The Perfect Day in Tokyo

Only one day available to see Tokyo? You can still get a hearty taste of what makes the city so interesting. From the traditional side of Tokyo--Asakusa temples--to the city’s very modern side--Shibuya crossing. And stroll through Yoyogi and Ueno Parks, each with their own unique attractions. And, of course, there will be plenty of food along the way.

2-chōme-8-1 Nishishinjuku, Shinjuku City, Tōkyō-to 163-8001, Japan
View of Tokyo at dusk as seen from the 54th floor observation deck of the Tokyo Metropolitan Government Building in Nishi-shinjuku. Admission to the observatory is free and well worth it for a fantastic, sweeping view of the Tokyo skyline.
2−3−1
Touring Tokyo via Rickshaw is something I never thought I would do. For whatever reason it always seemed wrong to have a man standing where a horse would be in other cultures. But then again, every country is different and I soon learned that this was a popular, albeit expensive, form of transportation for tourists. That said, I thoroughly enjoyed my thirty minute ride and I was surprised how much information my guide presented. I was also impressed by his physical fitness level but that probably goes without saying. The area surrounding Asakusa Shrine is perhaps the most popular part of Tokyo and it was thrilling to see scenes of local life while taking photos from my rickshaw seat.
Shibuya Station
Take the train to Shibuya Station and exit at Hachiko. Look up to find that old familiar Starbuck’s sign. Grab another cup of green tea and head to the second floor to observe the organized chaos of pedestrians crossing from all directions from above.
3-chōme-38-1 Shinjuku, Shinjuku City, Tōkyō-to 160-0022, Japan
I had one free night in Tokyo—only one chance to connect with a Japanese acquaintance from a dive trip on Midway Atoll 10 years earlier. Our mutual friend, Shintaido master Haruyoshi Fugaku Ito, suggested we meet at the Shinjuku rail station and walk around the corner to Fukuhachi (“Happy Eight”) in the district’s legendary yakitori alley (“Omoide Yokocho,” which apparently translates as something less savory). Operated for decades by Ito’s old friends Kazuko and Hatsumi Muraoka, Fukuhachi is a classic, serving grilled skewers of various meats, organs, and vegetables to mostly locals. Because of the connection through friendship, we were able to slip down a sub-alley and enter through the rear, squeeze ourselves into the back corner, and eat round after round of yakitori, washed down with lots of cold beer, and lots of laughs—a world apart from the supermodern high-rise glitz of the neighborhood beyond the alley.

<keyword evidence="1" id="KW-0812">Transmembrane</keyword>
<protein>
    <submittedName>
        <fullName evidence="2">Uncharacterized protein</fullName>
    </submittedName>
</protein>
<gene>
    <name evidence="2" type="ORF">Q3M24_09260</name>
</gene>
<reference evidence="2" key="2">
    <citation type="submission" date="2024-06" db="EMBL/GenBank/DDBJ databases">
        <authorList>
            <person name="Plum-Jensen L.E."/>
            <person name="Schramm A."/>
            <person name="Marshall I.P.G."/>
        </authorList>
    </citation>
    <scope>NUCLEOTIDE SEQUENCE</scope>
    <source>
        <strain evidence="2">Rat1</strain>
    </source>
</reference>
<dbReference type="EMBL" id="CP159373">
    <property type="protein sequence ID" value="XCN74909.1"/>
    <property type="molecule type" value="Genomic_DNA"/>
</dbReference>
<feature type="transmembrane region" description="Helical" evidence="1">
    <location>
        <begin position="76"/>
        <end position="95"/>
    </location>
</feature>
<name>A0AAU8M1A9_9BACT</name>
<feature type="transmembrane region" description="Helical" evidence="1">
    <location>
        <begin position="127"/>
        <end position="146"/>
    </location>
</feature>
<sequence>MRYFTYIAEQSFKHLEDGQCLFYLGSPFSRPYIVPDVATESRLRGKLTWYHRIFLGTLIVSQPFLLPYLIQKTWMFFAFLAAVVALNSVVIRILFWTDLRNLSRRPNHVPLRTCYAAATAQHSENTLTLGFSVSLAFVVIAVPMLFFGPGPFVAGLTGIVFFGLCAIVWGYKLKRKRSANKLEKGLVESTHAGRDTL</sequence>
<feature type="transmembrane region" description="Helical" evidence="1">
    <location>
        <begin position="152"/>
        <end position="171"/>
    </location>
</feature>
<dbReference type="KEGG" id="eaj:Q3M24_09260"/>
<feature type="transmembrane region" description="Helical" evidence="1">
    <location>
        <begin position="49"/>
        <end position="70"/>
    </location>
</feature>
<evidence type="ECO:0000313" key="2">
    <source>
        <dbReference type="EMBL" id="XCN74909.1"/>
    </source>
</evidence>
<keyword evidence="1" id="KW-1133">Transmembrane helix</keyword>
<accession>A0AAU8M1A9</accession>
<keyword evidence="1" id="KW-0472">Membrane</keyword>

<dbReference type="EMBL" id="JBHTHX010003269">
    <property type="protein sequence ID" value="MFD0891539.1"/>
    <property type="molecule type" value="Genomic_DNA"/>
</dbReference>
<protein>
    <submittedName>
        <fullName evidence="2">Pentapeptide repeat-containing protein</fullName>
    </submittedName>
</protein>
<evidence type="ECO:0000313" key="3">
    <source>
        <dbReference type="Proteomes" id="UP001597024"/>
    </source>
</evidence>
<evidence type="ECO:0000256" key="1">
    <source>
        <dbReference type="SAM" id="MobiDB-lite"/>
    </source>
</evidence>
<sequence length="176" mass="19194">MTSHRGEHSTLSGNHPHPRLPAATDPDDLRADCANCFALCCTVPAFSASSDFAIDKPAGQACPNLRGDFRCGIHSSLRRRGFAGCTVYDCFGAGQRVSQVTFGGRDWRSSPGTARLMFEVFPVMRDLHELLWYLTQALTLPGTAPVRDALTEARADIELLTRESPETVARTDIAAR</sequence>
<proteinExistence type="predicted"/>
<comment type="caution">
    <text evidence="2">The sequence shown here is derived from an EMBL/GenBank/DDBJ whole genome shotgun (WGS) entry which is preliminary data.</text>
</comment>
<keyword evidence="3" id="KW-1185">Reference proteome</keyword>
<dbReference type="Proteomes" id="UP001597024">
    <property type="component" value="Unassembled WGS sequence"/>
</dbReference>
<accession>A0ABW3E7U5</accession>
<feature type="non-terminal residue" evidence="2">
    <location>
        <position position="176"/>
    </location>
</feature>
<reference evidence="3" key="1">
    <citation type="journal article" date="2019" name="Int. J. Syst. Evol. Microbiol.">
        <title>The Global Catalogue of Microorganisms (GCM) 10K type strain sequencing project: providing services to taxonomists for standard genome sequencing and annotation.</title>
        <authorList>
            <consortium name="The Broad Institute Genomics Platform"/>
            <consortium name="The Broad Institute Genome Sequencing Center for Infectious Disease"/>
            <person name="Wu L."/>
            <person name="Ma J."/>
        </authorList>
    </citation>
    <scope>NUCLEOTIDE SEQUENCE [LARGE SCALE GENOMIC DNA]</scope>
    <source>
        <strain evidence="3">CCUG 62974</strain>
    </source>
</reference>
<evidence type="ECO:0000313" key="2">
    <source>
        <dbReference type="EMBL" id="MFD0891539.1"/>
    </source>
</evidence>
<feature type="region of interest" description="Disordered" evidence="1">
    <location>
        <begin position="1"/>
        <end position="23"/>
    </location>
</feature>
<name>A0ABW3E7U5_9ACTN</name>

2-1 Yoyogikamizonochō, Shibuya-ku, Tōkyō-to 151-0052, Japan
To celebrate and honor the sakura,the Japanese hold hanami parties by picnicking under the blooming trees from morning through evening. If you have the opportunity to visit Japan during this period, you’ll witness thousands of people gather in parks, socializing over sake, tea, and bento boxes. Many local department stores and restaurants will even sell special edible treats created especially for this event.
1 Chome-9 Marunouchi, Chiyoda City, Tokyo 100-0005, Japan
Japan has some of the fastest, most reliable trains in the world. One measure of how much locals appreciate them is the glee in kids’ faces when a Shinkansen glides past their commuter train. Or they line up in front of the sloped nose of a parked bullet train for a photo before taking off on a trip. That excitement has naturally created a market for train souvenirs. You can find socks, shoes, even chopsticks shaped like any number of specific Shinkansen trains. Local train lines also sell their own branded train gear across Japan. The Shinkansen souvenirs are all over Tokyo Station, but a big cluster of them can be found near the underground Yaesu central exit. Leave the turnstiles, and the omiyage shop is immediately on the left.
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